• Evidence-based practices for supporting practitioners in aligning measurement questions and activities with implementation objectives
  • Evidence-based practices for supporting practitioners in identifying and using relevant, existing data to measure implementation
  • Evidence-based practices for supporting practitioners in identifying appropriate comparison groups to contextualize their results
  • Evidence-based practices for supporting practitioners in selecting reliable, valid measures that are appropriate for their measurement purposes
  • The extent to which we mean the same things when we use the same terms and language across disciplines, sites, and areas of expertise

Qualitative, quantitative, and mixed methods research articles are welcome. Research should be grounded in the existing literature and/or theoretical frameworks.

Submission Guidelines

Please submit manuscripts directly through the AACE Publications submission link below:

Do not send manuscripts to the Guest Editor. The manuscripts must go through a double-blind review process. Please note that contributors may also be requested to serve as reviewers for this project. Authors are encouraged to contact the Guest Editor to propose an idea for submission to ensure the appropriateness of the proposed study for this venue.


Deadline for Submissions: September 12, 2016
Authors informed of decisions: October 24, 2016
Anticipated special issue publication: March 2017

Guest Editor

Dr. Sarojani S. Mohammed
[email protected]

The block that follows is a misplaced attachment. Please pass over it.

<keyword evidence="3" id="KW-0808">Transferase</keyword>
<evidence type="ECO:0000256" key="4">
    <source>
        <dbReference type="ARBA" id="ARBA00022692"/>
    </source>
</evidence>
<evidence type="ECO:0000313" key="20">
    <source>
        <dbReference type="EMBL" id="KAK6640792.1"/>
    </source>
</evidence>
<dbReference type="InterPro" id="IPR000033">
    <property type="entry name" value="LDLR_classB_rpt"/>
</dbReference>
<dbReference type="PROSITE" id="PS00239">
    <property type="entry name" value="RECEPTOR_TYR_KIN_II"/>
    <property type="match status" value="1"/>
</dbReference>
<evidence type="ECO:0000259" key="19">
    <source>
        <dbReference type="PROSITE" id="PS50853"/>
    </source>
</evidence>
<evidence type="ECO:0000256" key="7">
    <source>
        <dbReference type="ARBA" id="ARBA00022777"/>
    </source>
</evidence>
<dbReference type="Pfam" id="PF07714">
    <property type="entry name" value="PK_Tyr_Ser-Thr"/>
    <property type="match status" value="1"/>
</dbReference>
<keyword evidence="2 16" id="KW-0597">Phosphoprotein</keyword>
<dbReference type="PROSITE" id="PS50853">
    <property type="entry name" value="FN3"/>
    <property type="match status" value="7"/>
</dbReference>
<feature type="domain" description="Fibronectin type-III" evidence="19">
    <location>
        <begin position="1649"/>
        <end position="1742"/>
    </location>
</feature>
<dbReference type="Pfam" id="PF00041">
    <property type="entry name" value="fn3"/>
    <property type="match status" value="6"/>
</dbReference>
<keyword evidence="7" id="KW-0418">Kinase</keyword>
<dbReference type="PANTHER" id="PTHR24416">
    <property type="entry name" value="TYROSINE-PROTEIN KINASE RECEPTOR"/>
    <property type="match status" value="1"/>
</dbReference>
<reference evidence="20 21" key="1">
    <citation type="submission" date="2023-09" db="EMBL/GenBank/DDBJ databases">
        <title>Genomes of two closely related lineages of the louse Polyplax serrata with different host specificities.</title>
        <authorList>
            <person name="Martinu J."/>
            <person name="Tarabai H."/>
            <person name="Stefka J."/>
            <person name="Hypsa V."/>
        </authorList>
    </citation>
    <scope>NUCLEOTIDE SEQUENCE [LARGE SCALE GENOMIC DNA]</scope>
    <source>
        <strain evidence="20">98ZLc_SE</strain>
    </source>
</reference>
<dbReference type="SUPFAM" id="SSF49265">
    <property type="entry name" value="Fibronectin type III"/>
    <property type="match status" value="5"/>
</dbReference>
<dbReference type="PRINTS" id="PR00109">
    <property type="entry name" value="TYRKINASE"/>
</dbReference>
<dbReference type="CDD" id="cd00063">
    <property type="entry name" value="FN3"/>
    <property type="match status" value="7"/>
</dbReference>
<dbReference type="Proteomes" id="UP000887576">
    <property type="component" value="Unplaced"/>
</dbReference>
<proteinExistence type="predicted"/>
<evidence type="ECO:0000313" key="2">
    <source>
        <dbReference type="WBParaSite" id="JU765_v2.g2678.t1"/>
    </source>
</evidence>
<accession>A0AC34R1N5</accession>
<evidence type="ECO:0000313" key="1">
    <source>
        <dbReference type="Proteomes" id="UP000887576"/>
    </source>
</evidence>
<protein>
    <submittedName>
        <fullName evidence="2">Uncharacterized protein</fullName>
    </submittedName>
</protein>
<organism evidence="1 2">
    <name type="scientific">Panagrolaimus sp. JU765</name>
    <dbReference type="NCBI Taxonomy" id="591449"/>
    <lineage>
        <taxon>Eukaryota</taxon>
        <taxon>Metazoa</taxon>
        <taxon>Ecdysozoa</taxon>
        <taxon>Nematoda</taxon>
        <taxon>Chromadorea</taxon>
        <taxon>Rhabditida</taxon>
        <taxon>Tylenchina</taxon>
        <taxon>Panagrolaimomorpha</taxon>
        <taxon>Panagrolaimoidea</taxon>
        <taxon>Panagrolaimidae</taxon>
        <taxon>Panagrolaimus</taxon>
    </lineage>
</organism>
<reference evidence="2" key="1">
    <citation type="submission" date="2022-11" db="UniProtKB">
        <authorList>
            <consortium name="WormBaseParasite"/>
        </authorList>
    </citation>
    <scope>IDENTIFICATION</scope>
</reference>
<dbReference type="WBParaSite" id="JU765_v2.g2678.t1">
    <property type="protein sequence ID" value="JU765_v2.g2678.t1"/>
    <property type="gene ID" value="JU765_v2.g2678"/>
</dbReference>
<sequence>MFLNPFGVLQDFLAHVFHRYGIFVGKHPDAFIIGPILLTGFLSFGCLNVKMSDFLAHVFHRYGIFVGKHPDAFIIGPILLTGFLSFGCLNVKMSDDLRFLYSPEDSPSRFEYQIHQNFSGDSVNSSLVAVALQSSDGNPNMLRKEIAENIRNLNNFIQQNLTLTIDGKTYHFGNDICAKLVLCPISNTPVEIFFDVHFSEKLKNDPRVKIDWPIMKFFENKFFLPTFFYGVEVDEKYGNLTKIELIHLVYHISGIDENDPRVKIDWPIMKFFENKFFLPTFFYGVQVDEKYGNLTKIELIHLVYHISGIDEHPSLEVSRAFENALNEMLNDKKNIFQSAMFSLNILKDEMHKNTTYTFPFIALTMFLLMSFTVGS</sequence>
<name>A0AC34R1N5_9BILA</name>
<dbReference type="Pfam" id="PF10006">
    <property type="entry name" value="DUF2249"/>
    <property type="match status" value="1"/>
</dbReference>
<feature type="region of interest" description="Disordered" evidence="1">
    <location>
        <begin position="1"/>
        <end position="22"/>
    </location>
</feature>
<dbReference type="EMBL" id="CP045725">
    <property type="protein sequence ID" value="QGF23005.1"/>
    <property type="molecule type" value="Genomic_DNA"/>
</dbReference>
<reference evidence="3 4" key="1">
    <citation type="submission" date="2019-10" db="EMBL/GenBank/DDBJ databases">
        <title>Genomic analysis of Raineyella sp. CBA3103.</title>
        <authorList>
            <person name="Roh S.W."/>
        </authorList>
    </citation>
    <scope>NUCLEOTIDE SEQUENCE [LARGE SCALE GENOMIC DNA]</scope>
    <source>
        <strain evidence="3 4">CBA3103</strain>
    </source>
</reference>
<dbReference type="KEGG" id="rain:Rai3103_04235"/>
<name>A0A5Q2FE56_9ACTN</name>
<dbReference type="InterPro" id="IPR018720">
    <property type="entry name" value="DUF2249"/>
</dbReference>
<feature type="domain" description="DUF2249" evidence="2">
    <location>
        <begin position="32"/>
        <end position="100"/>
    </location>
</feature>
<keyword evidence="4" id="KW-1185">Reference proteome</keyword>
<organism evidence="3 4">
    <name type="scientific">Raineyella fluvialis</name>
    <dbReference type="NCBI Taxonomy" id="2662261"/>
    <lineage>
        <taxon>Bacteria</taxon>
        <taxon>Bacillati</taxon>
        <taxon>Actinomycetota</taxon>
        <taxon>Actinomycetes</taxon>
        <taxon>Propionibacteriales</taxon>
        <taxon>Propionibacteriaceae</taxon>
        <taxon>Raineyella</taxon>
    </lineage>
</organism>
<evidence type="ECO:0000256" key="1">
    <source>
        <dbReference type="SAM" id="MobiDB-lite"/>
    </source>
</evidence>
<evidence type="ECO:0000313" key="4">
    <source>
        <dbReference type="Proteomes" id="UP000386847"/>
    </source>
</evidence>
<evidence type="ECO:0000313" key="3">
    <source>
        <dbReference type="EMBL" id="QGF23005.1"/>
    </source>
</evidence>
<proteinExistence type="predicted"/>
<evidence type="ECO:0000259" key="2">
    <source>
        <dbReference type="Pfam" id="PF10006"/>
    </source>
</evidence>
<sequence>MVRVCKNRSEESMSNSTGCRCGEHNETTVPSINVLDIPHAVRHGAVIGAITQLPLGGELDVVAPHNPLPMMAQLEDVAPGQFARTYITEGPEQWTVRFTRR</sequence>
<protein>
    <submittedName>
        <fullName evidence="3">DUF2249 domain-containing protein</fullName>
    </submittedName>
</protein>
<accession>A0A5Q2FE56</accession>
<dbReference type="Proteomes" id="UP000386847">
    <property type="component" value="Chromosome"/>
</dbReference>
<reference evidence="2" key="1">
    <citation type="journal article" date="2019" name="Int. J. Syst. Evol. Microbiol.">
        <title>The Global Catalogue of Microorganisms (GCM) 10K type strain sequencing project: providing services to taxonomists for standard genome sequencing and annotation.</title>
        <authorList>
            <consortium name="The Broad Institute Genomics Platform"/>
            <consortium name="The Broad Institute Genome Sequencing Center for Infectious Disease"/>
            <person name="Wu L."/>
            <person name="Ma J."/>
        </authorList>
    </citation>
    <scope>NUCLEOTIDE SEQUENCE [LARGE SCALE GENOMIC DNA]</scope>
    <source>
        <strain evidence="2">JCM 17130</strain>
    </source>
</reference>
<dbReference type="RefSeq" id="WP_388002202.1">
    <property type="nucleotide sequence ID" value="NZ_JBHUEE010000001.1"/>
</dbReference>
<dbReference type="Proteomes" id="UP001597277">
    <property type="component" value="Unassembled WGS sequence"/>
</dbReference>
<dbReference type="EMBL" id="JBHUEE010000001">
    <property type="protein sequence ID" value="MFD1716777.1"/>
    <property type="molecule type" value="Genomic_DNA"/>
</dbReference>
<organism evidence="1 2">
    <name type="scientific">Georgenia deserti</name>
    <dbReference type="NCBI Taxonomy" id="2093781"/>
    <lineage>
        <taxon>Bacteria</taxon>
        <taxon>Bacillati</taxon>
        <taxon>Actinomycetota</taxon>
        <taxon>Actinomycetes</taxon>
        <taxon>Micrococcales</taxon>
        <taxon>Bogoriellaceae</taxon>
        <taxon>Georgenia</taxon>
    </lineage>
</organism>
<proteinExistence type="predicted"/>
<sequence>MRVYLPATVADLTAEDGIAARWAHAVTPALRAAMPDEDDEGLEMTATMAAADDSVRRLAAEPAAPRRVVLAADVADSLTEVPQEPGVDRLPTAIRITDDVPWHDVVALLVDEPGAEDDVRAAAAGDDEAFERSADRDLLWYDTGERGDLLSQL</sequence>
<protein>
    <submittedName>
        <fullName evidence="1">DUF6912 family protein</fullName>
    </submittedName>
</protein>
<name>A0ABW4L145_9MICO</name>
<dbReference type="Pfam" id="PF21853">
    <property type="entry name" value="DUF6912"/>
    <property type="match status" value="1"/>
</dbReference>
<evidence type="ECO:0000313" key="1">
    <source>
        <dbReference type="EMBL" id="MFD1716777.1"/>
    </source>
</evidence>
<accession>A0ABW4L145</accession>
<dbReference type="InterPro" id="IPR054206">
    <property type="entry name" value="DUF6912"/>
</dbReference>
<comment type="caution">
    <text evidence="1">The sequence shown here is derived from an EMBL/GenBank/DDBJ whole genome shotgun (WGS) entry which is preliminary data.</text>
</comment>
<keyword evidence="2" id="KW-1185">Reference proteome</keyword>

Alexander, P. A. & Murphy, P. K. (1998). The research base for APA’s learner-centered psychological principles. In N. M. Lambert & B. L. McCombs (Eds), How students learn: Reforming schools through learner-centered education. (pp. 25-60). Washington, D.C.: American Psychological Association.

Bloom, B. S. (1984). The 2 sigma problem: The search for methods of group instruction as effective as one-to-one tutoring. Educational Researcher, 13(6), 4–16.

Ferdig, R.E. & Kennedy, K. (2014). Handbook of Research on K-12 Online and Blended Learning. ETC Press.

National Center on Universal Design for Learning (2011). Universal Design for Learning guidelines – version 2.0: Research evidence. Retrieved from

National Research Council. (2000). How people learn. Retrieved from National Academy Press website:

Pashler, H., Bain, P., Bottge, B., Graesser, A., Koedinger, K., McDaniel, M., and Metcalfe, J. (2007). Organizing Instruction and Study to Improve Student Learning (NCER 2007-2004). Washington, DC: National Center for Education Research, Institute of Education Sciences, U.S. Department of Education. Retrieved from

U.S. Department of Education, Office of Education Technology (2014). Learning Technology Effectiveness. Retrieved from

Vosniadou, S. (2001). How children learn (Educational practices series–7). Retrieved from UNESCO International Academy of Education, International Bureau of Education website:

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Michigan Virtual Learning Research Institute

The Michigan Virtual Learning Research Institute (MVLRI) is a non-biased organization that exists to expand Michigan’s ability to support new learning models, engage in active research to inform new policies in online and blended learning, and strengthen the state’s infrastructures for sharing best practices. MVLRI works with all online learning environments to develop the best practices for the industry as a whole.